5 Components Your Manufacturing and Logistics Company Must Include In Your Business Continuity Plan

Over the years we’ve learned about the different things industries like manufacturing, distribution and logistics need from a business continuity and disaster recovery plan. Your business is specific and unlike many others, you are likely a part of a supply chain that cannot afford downtime or delays.

top-notch business continuity plan in your industry should include:

1. Audit your network infrastructure to identify all devices you need failover plans for:  

  • Firewalls  
  • Access points 
  • ISP 
  • Phone system  
  • Wireless  

 

2. Disaster Recovery Device & Plan
When we speak about disaster recovery devices and plans, typically this refers to how you will recover, manage and handle a data loss or failure. You’ll want to make sure that you explore hardware options that allow you to backup data to a device on-site as well as to the cloud. Additionally, it is important to ask questions about your options to virtualize equipment and keep the business functional while you recover from whatever incident occurred.  

 

3. Investigate the cloud and how your business processes can leverage cloud technology 
Cloud technology allows for heightened productivity, better scalability and in many cases, it is more cost efficient. We recognize that many manufacturing, logistics and distribution companies rely on very specific technology and software, so, every part of your business may not make sense to migrate to the cloud, but this should be a regular thing you look into and stay on top of.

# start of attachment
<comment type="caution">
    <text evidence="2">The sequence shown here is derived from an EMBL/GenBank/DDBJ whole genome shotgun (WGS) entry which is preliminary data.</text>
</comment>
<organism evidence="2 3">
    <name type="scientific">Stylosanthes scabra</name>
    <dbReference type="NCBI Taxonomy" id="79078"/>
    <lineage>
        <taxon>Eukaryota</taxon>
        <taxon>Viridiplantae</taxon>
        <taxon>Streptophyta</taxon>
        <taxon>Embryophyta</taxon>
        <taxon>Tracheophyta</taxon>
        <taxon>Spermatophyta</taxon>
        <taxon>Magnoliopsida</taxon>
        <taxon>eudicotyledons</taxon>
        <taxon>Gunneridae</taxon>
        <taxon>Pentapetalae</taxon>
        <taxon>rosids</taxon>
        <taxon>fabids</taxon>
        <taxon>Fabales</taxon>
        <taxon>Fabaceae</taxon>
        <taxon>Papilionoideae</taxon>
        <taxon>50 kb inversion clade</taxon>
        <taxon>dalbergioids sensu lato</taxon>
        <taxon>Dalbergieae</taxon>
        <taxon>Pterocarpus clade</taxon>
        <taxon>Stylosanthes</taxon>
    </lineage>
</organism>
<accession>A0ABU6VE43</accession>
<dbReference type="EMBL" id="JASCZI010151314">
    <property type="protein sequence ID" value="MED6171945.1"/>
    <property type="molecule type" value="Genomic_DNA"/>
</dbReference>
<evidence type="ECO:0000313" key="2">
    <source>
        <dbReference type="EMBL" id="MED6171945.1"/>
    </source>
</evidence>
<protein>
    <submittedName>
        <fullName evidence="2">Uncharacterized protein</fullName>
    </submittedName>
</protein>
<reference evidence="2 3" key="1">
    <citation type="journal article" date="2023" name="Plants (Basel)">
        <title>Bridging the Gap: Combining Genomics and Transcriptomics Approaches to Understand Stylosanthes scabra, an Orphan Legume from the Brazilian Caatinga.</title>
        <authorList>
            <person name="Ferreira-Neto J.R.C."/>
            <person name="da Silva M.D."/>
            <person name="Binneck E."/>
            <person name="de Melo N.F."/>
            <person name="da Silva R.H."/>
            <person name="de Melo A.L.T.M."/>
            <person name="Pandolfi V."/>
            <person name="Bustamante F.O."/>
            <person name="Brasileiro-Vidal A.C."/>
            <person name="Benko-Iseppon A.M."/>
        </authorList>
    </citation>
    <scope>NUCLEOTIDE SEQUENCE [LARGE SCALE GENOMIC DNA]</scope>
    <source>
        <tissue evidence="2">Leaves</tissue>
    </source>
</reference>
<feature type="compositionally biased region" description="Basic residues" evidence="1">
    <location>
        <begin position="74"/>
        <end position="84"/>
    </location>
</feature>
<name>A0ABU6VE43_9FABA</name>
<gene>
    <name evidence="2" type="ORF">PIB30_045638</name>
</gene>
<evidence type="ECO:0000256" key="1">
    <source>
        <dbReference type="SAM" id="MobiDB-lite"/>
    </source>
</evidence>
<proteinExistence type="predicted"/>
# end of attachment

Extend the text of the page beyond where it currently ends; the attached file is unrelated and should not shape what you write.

4. Assess Cybersecurity at your facility (operations vs floor staff)
The manufacturing, transportation, logistics and distribution industries have been heavily targeted and impacted in recent years by cybercriminals. This has caused many businesses to begin looking into their cybersecurity and yours likely would benefit from the same.  

You’ll want to be sure to assess both the operations side of things and your production/staging environment. With more and more connected devices being used, criminals are targeting production/staging networks and shutting businesses down for hours, days and sometimes for good.  

 

5. Defined SLAs with essential vendors
In an emergency, the last thing you’ll want is to be reaching out to vendors with little/no answer back. Make sure to negotiate and agree to SLAs (Service Level Agreements) that will satisfy your needs in the event of an emergency. If you don’t know what those are, be sure to contact your vendors to get those details.